From the acclaimed author of A Natural History of the Piano, the captivating story of the 1958 international piano competition in Moscow, where, at the height of Cold War tensions, an American musician showed the potential of art to change the world.
April of 1958–the Iron Curtain was at its heaviest, and the outcome of the Tchaikovsky International Piano Competition seemed preordained. Nonetheless, as star musicians from across the globe descended on Moscow, an unlikely favorite emerged: Van Cliburn, a polite, lanky Texan whose passionate virtuosity captured the Russian spirit.
This is the story of what unfolded that spring–for Cliburn and the other competitors, jurors, party officials, and citizens of the world who were touched by the outcome. It is a behind-the-scenes look at one of the most remarkable events in musical history, filled with political intrigue and personal struggle as artists strove for self-expression and governments jockeyed for prestige. And, at the core of it all: the value of artistic achievement, the supremacy of the heart, and the transcendent freedom that can be found, through music, even in the darkest moments of human history.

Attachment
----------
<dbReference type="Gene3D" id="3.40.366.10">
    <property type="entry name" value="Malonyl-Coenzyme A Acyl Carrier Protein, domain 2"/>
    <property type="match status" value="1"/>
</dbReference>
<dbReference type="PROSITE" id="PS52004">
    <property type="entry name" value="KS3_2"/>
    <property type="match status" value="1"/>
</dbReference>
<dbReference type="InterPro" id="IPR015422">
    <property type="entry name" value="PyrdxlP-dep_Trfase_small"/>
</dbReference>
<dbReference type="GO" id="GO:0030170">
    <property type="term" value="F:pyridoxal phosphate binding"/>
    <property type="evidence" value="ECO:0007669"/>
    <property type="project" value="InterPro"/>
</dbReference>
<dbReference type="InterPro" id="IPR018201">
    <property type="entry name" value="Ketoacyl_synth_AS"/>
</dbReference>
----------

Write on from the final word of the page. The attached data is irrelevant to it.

“A tightly focused monograph that profits from the fact that its author is himself a pianist… If you want to know why Cliburn played the way he played—and how his distinctive style helped him win—then Mr. Isacoff is your man.” —The Wall Street Journal
“Not only is Isacoff’s prose evocative, he is both a pianist and a historian of the piano. His descriptions are often music lessons in themselves.” —The New York Review of Books
“Vivid… Isacoff compellingly details the various backstage intrigues.” —Los Angeles Review of Books
“Stuart Isacoff is a music scholar, and a superb one… This was a fascinating and important event… A juicy book.” —The National Review